House cuts irk administration

OMB Statement of Administration Policy

Related Links

H.R. 2799

The Bush administration this week said it was disappointed that the House Appropriations Committee voted to cut funding for proposed e-government programs in the Commerce Department.

In a statement July 22, the Office of Management and Budget criticized changes the committee made to the White House's 2004 funding proposal for the departments of Commerce, Justice, State and related agencies.

The committee cut more than $4 million that Commerce officials hoped to use for e-government initiatives, information security and protection of important facilities. Administration officials also said it was disappointed that the committee provided no funding for e-government at the Patent and Trademark Office and did not approve a request to raise patent fees to pay for those efforts.

The officials also criticized committee members' decision to turn down a plan to reduce Justice's budget lines. For example, the administration wants to refashion the FBI's budget into four major areas, down from the 10 programs it currently uses for classifying spending. Officials say this makes it easier for sections within Justice to share projects, such as information technology programs, and link the performance of programs in those four functions to future funding decisions.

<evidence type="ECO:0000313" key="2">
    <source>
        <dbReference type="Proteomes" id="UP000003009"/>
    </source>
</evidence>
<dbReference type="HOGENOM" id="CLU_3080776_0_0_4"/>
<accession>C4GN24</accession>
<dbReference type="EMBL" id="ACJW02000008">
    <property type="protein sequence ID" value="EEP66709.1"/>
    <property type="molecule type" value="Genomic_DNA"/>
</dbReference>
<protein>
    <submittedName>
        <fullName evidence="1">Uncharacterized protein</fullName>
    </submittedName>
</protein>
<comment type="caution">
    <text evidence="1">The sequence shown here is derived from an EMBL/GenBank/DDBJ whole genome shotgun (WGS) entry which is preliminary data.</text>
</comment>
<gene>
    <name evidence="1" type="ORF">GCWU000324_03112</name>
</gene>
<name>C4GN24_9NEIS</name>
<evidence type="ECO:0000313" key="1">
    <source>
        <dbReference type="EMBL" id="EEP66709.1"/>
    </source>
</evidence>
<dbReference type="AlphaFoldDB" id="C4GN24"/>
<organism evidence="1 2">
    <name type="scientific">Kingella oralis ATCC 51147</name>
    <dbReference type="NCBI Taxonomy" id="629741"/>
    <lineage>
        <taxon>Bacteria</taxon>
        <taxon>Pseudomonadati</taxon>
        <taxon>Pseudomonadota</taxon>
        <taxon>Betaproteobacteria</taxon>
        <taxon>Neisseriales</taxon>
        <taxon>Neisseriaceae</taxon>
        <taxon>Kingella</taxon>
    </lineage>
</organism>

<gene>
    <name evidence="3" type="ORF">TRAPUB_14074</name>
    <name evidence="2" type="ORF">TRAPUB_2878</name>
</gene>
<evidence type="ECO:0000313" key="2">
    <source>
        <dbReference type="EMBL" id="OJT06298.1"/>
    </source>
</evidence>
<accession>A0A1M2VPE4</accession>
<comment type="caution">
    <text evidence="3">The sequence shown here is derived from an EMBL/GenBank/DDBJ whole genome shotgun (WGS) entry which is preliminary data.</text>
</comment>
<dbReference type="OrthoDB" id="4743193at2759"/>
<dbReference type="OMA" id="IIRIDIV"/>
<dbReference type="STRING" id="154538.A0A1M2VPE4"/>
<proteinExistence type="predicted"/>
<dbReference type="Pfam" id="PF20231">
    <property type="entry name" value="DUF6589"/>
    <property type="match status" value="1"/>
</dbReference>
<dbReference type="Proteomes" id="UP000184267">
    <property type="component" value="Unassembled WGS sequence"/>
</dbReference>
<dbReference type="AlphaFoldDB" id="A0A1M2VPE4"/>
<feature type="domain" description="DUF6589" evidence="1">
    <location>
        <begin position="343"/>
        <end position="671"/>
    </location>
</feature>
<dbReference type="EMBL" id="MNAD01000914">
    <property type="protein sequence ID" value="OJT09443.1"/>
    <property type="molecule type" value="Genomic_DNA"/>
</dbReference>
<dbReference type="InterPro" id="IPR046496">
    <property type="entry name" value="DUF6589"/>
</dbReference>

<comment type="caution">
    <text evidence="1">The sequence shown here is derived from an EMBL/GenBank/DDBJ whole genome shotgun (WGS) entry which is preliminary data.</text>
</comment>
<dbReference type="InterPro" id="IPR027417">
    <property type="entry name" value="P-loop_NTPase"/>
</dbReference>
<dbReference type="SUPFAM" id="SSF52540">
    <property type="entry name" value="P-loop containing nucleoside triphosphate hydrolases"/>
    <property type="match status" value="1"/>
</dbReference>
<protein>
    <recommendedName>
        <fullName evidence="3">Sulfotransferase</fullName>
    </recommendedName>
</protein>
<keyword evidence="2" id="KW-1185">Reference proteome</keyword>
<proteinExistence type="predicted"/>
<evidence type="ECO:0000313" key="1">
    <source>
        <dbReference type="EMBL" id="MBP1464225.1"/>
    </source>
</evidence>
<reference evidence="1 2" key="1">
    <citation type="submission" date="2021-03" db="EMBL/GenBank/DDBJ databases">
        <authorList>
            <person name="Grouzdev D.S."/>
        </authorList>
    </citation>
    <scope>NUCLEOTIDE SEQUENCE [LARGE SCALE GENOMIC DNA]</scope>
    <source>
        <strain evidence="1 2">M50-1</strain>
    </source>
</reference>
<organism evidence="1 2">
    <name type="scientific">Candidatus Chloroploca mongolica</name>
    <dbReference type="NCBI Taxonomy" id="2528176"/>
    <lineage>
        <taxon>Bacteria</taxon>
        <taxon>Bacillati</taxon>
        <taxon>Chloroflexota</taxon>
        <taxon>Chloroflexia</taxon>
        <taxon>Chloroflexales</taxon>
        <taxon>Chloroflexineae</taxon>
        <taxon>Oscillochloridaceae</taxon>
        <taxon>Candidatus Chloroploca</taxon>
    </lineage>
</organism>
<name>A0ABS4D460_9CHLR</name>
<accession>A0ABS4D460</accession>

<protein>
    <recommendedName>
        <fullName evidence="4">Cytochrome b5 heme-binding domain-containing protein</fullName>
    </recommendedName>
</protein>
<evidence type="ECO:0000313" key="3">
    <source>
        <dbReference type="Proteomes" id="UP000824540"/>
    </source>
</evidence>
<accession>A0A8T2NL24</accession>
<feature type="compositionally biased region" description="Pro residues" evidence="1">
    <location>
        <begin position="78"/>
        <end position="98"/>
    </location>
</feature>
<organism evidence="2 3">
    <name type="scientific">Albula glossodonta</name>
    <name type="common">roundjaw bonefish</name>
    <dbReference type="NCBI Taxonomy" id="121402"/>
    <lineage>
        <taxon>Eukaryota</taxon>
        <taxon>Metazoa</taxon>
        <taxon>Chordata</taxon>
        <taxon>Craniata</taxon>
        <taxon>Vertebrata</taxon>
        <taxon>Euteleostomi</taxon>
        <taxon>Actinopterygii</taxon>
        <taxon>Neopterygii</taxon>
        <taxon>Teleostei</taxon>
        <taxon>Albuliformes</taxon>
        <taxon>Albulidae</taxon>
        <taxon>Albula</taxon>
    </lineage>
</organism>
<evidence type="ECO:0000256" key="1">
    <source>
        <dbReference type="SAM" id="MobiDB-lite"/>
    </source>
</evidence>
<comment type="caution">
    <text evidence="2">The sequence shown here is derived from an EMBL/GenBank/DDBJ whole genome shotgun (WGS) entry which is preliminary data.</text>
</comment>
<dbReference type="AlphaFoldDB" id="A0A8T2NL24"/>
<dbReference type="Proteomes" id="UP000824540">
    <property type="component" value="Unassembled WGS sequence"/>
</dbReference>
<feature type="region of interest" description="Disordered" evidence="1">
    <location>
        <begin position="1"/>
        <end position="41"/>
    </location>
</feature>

The Senate has not yet started work on this appropriations bill.

Featured

  • Defense
    Ryan D. McCarthy being sworn in as Army Secretary Oct. 10, 2019. (Photo credit: Sgt. Dana Clarke/U.S. Army)

    Army wants to spend nearly $1B on cloud, data by 2025

    Army Secretary Ryan McCarthy said lack of funding or a potential delay in the JEDI cloud bid "strikes to the heart of our concern."

  • Congress
    Rep. Jim Langevin (D-R.I.) at the Hack the Capitol conference Sept. 20, 2018

    Jim Langevin's view from the Hill

    As chairman of of the Intelligence and Emerging Threats and Capabilities subcommittee of the House Armed Services Committe and a member of the House Homeland Security Committee, Rhode Island Democrat Jim Langevin is one of the most influential voices on cybersecurity in Congress.

Stay Connected

FCW INSIDER

Sign up for our newsletter.

I agree to this site's Privacy Policy.